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"An education isn't how much you have committed to memory" - Brown supplement

jfvolleygirl27 1 / 2  
Oct 13, 2010   #1
French novelist Anatole France wrote: "An education isn't how much you have committed to memory, or even how much you know. It's being able to differentiate between what you do know and what you don't." What don't you know?"

October is my favorite month of the year. And no, it's not because my birthday is on the 20th, or Halloween on the 31st, nor because it's the month Lost first premiered on television in 2004 (although this comes as a close second). When I hear "October," I am thrown back to the days of my childhood. I am seven years old as the cool fall breeze sweeps gently through my hair as I walk back from school. I do not understand why the days are becoming shorter, why the rain falls more frequently, why the leaves fall from the trees, nor why the terrible midwest humidity has come to an abrupt halt. But, I push these tricky questions from my mind. There are more important matters to attend to. Leaves of different shapes and colors scatter across the pavement as a gust of wind rustles through the trees. Subconsciously, I do my best to step on all the dry, crunchy-looking leaves that cut across my path, sometimes even walking slightly out of my way to reach a leaf that appears particularly crunchy.

This was my favorite game in October. Stepping on a crispy leaf and hearing the "crunch!" ignited an odd joy in me that made my walk home from school slightly more entertaining. Anticipating an upcoming leaf, I would lengthen or shorten my steps, or extend my leg awkwardly to the side to reach a leaf. But such joy does not come without occasional disappointment. I was always running the risk of going slightly out of my way just to be fooled by a squishy leaf that I had initially presumed to be crunchy. Even if the leaf is not crunchy, however, the disappointment is short-lived as I turn my attention to another. The joy after hearing that satisfying "crunch!" always outweighs the devastation of going out of my way just to step on a soft leaf.

Now, I understand why the seasons change, but I am no closer to understanding a simple habit I have had since my childhood. It wasn't until recently that I even payed attention to how odd this was as I walked home from the metro, thinking up long lists of all the material that I do not know. Why is the simple action of stepping on leaves entertaining? This is an example of one of the small things people may do in everyday life that we normally give no conscious thought or consideration to, but are no less curious than the larger, more complex things that we do not know. While a lengthy book could be made, comprised of the things I do not know or understand, I realized that something so simple as understanding why I derive joy from stepping on crunchy leaves is something I have done since my childhood that I am no closer to knowing the answer to.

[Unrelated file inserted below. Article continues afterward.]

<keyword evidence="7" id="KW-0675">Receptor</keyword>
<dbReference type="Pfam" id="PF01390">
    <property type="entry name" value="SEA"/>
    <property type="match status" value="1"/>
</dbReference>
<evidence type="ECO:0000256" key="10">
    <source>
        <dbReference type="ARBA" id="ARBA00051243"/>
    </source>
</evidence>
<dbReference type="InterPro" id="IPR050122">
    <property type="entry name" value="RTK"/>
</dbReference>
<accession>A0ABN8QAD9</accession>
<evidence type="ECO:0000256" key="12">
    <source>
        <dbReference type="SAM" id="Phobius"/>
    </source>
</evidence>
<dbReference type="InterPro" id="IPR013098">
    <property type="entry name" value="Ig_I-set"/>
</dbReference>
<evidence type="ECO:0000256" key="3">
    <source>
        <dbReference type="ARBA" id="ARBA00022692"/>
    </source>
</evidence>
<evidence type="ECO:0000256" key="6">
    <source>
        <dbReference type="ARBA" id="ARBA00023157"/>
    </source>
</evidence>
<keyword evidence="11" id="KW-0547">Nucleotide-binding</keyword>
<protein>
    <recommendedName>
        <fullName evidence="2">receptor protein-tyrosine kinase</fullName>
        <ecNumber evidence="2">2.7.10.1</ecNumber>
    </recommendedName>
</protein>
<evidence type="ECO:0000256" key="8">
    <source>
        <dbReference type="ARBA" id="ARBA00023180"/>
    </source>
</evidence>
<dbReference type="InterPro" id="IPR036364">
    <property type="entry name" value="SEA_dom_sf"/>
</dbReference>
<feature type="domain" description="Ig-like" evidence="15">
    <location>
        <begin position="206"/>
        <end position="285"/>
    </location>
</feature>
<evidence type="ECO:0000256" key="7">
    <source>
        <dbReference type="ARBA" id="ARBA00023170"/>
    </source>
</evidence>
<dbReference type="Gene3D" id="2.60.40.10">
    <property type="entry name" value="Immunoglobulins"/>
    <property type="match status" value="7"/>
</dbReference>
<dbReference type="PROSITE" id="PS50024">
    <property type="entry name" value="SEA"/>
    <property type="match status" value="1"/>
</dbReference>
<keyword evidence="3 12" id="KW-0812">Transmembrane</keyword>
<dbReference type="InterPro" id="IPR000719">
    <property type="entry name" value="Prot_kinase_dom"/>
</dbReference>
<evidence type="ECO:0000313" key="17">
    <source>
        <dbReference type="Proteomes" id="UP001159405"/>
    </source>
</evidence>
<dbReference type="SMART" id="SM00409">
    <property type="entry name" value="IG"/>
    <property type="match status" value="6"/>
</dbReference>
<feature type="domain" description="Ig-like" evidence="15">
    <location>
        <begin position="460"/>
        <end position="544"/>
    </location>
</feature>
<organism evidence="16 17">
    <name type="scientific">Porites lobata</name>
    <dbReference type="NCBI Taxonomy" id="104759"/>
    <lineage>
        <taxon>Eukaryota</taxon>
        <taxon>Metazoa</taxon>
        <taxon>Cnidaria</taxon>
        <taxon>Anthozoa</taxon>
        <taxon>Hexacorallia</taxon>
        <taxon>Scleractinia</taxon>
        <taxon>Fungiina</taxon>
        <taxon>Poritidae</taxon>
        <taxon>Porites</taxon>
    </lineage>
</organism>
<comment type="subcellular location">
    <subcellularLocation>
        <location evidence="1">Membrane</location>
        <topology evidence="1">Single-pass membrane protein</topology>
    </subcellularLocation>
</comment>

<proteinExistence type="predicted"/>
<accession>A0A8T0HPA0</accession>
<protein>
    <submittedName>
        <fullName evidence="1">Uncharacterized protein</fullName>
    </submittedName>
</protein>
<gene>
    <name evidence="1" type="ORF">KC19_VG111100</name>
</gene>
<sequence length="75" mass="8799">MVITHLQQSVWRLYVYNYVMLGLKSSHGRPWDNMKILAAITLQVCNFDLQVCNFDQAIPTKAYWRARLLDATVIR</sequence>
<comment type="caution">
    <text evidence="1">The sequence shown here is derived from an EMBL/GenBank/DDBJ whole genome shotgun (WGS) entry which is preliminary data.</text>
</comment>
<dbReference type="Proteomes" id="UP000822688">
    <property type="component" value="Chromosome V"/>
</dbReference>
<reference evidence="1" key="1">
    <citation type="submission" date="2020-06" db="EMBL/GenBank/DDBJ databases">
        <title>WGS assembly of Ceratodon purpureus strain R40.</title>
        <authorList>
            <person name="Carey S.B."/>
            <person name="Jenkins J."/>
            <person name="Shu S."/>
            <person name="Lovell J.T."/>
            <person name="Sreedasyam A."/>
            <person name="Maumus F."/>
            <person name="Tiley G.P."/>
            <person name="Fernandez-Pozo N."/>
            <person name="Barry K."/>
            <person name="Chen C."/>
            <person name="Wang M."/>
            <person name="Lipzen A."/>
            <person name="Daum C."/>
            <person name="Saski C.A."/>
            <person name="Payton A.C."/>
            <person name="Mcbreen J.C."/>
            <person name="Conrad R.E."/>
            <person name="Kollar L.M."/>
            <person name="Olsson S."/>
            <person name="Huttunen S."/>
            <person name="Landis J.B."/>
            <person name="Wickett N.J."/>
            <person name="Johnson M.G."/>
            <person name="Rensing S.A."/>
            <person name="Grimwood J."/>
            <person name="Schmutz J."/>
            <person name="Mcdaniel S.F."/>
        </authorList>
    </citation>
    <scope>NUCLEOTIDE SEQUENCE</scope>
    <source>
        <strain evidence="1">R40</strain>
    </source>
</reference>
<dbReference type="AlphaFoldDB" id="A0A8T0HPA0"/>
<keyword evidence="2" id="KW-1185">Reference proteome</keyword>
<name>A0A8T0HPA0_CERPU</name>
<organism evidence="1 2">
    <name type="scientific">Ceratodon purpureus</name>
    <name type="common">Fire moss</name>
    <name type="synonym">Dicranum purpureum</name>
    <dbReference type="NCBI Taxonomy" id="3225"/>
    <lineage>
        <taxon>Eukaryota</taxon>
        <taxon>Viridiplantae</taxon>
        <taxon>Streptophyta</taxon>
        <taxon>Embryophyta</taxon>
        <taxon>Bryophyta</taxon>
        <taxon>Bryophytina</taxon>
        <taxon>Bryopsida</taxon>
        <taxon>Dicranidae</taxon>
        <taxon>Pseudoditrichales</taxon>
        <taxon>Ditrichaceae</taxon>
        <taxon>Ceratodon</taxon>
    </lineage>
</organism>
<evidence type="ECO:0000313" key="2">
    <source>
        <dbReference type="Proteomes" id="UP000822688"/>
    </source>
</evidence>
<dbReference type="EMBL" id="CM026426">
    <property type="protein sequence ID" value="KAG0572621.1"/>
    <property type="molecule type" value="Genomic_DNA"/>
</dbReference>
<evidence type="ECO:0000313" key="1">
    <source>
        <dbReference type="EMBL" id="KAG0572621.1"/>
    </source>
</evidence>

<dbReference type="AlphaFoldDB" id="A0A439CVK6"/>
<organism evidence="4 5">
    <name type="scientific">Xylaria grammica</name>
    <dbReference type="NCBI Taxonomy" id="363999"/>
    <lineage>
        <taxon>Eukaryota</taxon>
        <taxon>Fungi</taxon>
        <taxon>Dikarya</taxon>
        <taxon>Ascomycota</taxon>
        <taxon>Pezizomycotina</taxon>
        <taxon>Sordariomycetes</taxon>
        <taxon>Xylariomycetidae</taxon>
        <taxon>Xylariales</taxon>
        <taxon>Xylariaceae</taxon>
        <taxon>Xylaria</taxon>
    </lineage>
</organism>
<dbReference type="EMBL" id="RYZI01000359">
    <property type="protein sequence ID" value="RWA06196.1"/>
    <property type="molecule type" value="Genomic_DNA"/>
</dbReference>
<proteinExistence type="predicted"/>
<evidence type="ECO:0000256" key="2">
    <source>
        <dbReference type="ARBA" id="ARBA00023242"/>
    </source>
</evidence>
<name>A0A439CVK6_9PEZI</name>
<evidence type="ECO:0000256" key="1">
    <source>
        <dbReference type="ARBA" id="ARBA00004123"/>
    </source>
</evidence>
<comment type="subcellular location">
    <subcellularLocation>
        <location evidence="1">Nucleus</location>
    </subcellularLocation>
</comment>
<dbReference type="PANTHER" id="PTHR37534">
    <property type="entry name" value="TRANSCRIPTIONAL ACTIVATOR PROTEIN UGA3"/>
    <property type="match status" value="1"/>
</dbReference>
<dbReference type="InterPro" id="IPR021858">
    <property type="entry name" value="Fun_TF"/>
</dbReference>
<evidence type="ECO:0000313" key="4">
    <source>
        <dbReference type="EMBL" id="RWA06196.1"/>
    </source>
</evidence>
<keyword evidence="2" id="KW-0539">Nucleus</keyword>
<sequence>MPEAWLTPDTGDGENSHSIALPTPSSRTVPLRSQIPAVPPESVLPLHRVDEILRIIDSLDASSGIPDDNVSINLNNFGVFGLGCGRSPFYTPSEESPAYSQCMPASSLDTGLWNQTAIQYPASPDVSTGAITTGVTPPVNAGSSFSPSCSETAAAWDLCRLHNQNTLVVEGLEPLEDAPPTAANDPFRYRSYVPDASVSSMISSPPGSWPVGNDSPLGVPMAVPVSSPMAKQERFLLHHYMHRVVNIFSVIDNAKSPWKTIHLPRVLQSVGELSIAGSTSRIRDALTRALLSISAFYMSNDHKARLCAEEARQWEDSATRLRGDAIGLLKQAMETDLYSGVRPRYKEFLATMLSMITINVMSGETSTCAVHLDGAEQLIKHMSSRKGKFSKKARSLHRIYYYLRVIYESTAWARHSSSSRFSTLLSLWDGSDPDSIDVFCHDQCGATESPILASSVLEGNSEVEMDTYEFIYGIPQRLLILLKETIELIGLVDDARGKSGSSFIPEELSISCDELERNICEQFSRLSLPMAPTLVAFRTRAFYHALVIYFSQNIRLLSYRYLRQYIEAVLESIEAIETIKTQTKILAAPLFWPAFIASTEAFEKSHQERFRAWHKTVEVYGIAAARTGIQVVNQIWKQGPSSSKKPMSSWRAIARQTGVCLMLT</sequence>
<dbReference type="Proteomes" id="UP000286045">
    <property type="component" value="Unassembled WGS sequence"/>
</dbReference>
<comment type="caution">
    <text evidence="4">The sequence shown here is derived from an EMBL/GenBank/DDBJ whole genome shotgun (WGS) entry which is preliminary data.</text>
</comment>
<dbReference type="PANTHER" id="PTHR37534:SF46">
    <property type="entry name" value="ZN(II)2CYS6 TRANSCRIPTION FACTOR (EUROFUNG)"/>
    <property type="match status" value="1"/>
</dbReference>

fjfjfjf - / 13  
Oct 14, 2010   #2
I enjoyed your essay. I think you have a great narrative style that will likely grab the attention of anyone reviewing your package. Nevertheless, if it were me, I'd consider revising (or simply deleting) the references to popular culture for two reasons:

1) It seemed out of place considering the construction of your childhood memory.
2) It seems a bit kitsch for a serious educational institution such as Brown - but that's just my opinion.

Good luck to you.
OP jfvolleygirl27 1 / 2  
Oct 14, 2010   #3
Thanks for your feedback - I appreciate it. You mean the reference to the show "Lost?" The reason I thought to put that in there is to add a bit of humor to my essay. Hmm....I will try and get some more opinions on that - your reasons do make sense though. Thanks!
EF_Kevin 8 / 13,321 129  
Oct 16, 2010   #4
sometimes even walking slightly out of my way to reach a leaf that appears particularly crunchy.

This theme is great, but you can do better. If you speculate about what the significance of it might be, you'll raise questions about more things you do not know. You write beautifully, so use your talent:

Compound the Theme
Extend this by adding 3 more paragraphs of self-analysis to see what this habit reflects about human nature or you particularly, and then condense the whole essay back down to size.

Just an idea... it is already great the way it is, but I wanted to make sure you know you're allowed to compound the theme.
OP jfvolleygirl27 1 / 2  
Oct 16, 2010   #5
Thanks for the advice! I will work on that...I think that is a great idea.

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